The Supreme Court opened at midnight on Thursday to issue a ruling ordering the Elections Commission (EC) to restart the entire elections re-registration process.
“[The Supreme Court] orders the Elections Commission to start anew the process of compiling the voter registry and abide by the Supreme Court guidelines in the re-registration process for those who individuals who wish to vote in a location other than their place of domicile, and start anew re-registration process according to new procedures, disregarding previous re-registration,” read a verdict posted on the Supreme Court’s website.
The court also ordered the Elections Commission to give candidates the choice whether to stay on the ballot paper or withdraw from the election, contrary to the EC’s previous announcement.
“Elections Commission’s announcements (A) EA-2013/539 and (A) EA-2013/540 [concerning the re-registration process] contravene the guidelines put forth in the Supreme Court Verdict no 2013/SC-C/42,” read the ruling, signed by Chief Justice Ahmed Faiz.
“The Elections Commission must without further justifications proceed according to the guidelines put forth in the Supreme Court Verdict no 2013/SC-C/42,” the ruling stated.
The PPM today sought an order at the Supreme Court blocking Nasheed’s legitimacy to contest the election on the grounds of his criticising the judiciary and being “irreligious”, although this appeared to split the party, with State Foreign Minister Dunya Maumoon declaring it was “not the right time”.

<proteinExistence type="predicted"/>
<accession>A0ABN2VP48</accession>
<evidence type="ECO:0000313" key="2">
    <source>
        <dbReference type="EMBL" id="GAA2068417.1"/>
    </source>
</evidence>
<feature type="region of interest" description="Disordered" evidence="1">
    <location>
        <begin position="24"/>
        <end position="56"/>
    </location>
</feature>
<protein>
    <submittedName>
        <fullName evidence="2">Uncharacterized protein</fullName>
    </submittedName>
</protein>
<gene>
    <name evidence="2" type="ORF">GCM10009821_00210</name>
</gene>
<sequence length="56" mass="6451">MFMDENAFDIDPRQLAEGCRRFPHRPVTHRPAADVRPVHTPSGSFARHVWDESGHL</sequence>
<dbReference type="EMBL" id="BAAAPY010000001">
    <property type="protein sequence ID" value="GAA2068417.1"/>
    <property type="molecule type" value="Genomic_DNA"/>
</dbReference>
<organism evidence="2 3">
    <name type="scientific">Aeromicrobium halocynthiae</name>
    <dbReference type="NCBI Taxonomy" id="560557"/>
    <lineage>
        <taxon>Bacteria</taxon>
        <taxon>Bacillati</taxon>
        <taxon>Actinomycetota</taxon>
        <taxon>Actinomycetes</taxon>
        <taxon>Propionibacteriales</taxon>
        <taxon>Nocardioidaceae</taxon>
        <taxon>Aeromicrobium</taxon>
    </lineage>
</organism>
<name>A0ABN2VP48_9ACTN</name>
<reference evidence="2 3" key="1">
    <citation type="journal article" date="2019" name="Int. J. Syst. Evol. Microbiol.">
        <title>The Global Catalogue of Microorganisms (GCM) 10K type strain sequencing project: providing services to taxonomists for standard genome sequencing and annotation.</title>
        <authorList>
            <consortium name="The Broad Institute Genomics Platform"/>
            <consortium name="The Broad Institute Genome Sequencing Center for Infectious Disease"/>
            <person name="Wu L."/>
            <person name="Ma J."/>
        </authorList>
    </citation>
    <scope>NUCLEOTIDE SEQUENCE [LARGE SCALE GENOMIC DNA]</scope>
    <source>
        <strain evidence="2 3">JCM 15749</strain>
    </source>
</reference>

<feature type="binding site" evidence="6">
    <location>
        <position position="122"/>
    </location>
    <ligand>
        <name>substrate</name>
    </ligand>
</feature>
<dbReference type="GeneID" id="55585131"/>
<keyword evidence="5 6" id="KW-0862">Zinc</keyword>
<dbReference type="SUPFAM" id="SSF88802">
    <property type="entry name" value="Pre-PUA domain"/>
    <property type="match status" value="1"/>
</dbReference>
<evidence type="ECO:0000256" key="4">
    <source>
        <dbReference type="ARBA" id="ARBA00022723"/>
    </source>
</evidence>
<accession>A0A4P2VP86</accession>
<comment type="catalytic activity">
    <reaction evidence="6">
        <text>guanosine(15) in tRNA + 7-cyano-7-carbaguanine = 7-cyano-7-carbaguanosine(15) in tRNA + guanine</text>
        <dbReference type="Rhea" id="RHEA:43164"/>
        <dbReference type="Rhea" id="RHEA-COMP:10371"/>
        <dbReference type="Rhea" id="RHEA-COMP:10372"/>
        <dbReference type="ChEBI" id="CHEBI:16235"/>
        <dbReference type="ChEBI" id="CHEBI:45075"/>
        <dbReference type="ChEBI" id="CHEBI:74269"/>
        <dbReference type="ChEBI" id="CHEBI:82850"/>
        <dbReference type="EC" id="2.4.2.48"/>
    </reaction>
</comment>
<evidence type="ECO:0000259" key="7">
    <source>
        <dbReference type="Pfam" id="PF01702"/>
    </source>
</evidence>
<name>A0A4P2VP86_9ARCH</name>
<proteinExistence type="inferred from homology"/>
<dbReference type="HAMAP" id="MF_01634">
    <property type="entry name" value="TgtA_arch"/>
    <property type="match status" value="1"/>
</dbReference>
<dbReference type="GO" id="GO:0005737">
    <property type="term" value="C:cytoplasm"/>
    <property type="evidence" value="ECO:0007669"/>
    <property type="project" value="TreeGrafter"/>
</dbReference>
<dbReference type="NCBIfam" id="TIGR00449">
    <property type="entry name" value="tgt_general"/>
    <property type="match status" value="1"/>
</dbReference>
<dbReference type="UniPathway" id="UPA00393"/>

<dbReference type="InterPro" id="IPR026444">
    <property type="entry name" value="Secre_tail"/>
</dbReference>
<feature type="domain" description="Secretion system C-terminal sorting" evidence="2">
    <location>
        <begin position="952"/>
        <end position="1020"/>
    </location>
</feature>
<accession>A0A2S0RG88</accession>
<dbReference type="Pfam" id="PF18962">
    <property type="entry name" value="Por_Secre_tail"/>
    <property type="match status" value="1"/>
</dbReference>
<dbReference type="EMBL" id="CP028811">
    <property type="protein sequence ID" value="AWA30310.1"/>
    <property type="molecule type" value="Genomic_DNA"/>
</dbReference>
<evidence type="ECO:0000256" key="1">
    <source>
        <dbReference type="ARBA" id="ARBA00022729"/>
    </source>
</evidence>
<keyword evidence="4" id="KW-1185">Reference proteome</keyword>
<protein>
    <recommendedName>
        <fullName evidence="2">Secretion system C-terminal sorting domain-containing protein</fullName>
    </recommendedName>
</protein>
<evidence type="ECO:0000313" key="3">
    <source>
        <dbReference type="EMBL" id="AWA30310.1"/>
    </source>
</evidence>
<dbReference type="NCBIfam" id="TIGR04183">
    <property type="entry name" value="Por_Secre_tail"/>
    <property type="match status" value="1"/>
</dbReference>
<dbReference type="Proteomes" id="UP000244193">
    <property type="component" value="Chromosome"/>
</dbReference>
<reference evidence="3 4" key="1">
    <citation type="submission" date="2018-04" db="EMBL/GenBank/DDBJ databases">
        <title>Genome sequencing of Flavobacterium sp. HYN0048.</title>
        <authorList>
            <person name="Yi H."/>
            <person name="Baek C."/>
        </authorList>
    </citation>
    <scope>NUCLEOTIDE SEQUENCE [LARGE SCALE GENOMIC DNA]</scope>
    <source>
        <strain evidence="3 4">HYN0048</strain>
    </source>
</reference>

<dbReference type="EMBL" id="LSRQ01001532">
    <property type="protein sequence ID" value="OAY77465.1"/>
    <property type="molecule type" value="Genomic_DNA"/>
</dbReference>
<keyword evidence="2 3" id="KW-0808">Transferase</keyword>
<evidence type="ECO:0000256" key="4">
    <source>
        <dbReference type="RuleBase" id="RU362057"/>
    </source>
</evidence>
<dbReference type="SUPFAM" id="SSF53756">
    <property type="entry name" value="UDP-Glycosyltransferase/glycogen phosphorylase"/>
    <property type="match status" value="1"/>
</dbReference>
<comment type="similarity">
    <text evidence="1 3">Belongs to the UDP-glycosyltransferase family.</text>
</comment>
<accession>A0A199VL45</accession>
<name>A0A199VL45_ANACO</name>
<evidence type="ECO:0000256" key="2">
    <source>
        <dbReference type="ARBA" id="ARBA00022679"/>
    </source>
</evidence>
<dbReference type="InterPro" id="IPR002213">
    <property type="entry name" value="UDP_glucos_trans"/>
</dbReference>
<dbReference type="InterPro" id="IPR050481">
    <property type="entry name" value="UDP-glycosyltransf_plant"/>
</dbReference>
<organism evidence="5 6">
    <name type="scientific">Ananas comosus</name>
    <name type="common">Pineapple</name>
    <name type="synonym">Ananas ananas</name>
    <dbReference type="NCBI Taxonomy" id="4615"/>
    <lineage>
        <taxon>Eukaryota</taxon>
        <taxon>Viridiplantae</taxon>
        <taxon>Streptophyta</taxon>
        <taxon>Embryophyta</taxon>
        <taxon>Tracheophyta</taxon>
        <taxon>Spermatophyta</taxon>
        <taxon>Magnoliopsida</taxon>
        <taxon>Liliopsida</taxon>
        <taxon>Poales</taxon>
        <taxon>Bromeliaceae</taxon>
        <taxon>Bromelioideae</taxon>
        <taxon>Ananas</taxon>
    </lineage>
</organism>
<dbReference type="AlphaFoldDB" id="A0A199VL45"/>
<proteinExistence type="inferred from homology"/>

According to local media, the PPM also requested the court order the annulment of the voters’ list used in the first round on September 7, threatening that the party would not accept the result if the existing list was used. Prior to the first round, the PPM had called on the Elections Commission to make the voter registration process “more lenient”, requesting the EC not to reject voter registration forms missing details such as the name of a voter’s parents or a phone number, that could not be verified during random checks.
The 17 member Commonwealth election observation team in particular praised the final voter registry, describing it as “accurate and robust”.
“Fears expressed by some political parties regarding possible large numbers of deceased voters and voters registered in the wrong geographic area seem to be unfounded, based on the low incidence of election day complaints,” said the group’s head, former Prime Minister of Malta Dr Lawrence Gonzi.
In its verdict on the Jumhooree Party’s case annulling the first round of the election, the court ordered the EC to hold an election by October 20, requiring the commission to prepare for polls as the government shuts down for the Eid al-Adha break.
The EC scheduled the election for Saturday October 19, sending the ballots for printing on October 9 and opening the list on October 10 for re-registration.
In a statement on October 9, Transparency Maldives noted that the Elections Commission had yet to receive the details of the Supreme Court verdict regarding the supposed discrepancies noted in the secret police report, between the voter registry and voting records (such as the claimed ID card number mismatches, permanent address mismatches, and name mismatches).